Typically my female patients with pudendal neuralgia experience severe perineal burning electrical pain and pain around the genitals, especially the vulva and the clitoris. They often complain of a sensation of “sitting on a rock” near their sitting bones (ischial tuberosities). Women very commonly have pain around the rectum, perineum (area between the anus and vagina), vagina, and upper inner thighs. Some may have pain around the lower abdomen as well.

We find approximately 50% of women develop pudendal neuralgia after abdominal or pelvic floor surgery or childbirth. The remainder have an unknown cause.

 

FemalePudendalNerveWeb

Pudendal Neuralgia In Men

Men with pudendal neuralgia typically have pain more focused around the scrotum or end of the penis.

Some men have a very specific cause of pudendal neuralgia, such as sports-related injures – particularly bicycling – or trauma to the pelvis during activity. The majority of cases, however, have no specific known cause. That can be very frustrating because such men may be left wondering “what went wrong?” for a long time. Men very commonly have pain around the perineum, scrotum, and very commonly in the glans penis (tip of the penis).

MalePudendalNerveWEB
The images you see demonstrate the course of the pudendal nerve, and you can imagine that burning, electrical, stinging pain anywhere along this nerve would be extremely distressing.

Pudendal Neuralgia Following Pelvic Surgery

Pelvic floor surgery often triggers pudendal neuralgia. For women, pelvic floor surgery, sling surgery, endometriosis surgery, or even abdominal surgery (often for endometriosis) can cause pudendal neuralgia. For men, prostate surgery, radiation therapy, or even biopsy can cause pudendal neuralgia.

Pudendal Neuralgia in Young People

Young men very commonly have pain around the perineum, scrotum, and very commonly in the glans penis (tip of the penis). Some young men have a very specific cause of pudendal neuralgia, such as sports related injures (bicycling is the most common), or trauma to the pelvis during activity. Many young men have incurred it after sexual trauma (physically aggressive masterbation is a very common cause). Another common cause in young men is untreated anxiety or panic disorder. This causes men to clench and tense their pelvic floor muscles chronically, which results in overdevelopment (hypertrophy) of the pelvic floor muscles. In particular, the obturator internus muscle is frequently up to double the size of normal in such young men. This compresses Alcock’s canal and the pudendal nerve which passes through it. Thus, biofeedback is often used in conjunction with our specialized injection procedures such as botox to help such men relax their pelvic floor muscles.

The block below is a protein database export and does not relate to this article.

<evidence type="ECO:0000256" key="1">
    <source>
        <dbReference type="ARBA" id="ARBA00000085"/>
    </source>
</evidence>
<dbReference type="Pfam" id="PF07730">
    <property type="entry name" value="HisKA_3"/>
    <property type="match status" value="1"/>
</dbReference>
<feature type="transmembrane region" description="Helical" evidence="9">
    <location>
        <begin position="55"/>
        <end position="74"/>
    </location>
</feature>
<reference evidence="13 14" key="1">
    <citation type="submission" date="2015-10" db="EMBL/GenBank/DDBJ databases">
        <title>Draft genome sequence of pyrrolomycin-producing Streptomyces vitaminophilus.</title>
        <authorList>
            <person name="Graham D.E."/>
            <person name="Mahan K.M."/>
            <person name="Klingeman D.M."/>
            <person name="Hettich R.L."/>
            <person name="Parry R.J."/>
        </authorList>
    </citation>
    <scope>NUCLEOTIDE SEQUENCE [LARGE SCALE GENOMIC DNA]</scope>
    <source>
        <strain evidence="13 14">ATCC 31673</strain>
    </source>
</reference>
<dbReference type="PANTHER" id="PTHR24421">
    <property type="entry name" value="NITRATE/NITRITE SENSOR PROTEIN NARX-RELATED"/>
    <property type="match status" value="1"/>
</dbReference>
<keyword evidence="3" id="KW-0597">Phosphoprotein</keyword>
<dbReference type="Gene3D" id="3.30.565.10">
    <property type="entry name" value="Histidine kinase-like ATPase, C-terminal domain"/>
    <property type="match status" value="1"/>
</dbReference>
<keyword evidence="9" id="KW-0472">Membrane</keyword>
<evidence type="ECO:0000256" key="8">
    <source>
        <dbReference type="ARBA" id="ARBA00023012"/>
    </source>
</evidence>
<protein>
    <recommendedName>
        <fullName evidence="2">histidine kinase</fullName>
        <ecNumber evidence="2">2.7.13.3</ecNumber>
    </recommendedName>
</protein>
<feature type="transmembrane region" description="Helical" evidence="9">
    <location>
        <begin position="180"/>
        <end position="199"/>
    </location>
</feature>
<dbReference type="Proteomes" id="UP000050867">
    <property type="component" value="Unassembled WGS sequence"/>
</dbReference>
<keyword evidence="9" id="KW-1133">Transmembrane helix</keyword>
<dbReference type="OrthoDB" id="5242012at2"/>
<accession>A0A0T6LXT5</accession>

We find approximately 50% of young women develop pudendal neuralgia from abdominal or pelvic floor surgery or childbirth. Undiagnosed endometriosis is also a common cause. The remainder have an unknown cause. Young women very commonly have pain around the rectum, perineum (area between the anus and vagina), vagina and upper inner thighs. Some have pain around the lower abdomen as well.

Pudendal Neuralgia in Older People

Same as for men and women. The exception is older men who have had prostate surgery often develop it. “If you have had prostate surgery or radiation treatment, pudendal neuralgia can often develop as a result.” Also for both sexes “if you have had hemmorhoid surgery, this can trigger pudendal neuralgia as well”

Diagnosing Pudendal Neuralgia

Establishing a diagnosis of pudendal neuralgia can be a long and winding road of appointments, tests, misdiagnoses, and surprises. The majority of people with pudendal neuralgia have suffered from it for years before even learning what it is.

Diagnosing pudendal neuralgia is complex. If you are reading this page, chances are you’ve already been seen by multiple specialists.

If you are a woman, a gyenecologist or urogynecologist is a common specialist to consult. If you are a man, you may have seen a urologist or neurologist. Whom you consulted with is important, because most cases of pelvic pain are not the result pudendal neuralgia, and can be discovered by those kinds of specialists.

However, when the specialists you have seen are unable to find anything wrong to explain your symptoms, a diagnosis of pudendal neuralgia is much more likely. The diagnosis can be confirmed by the following methods: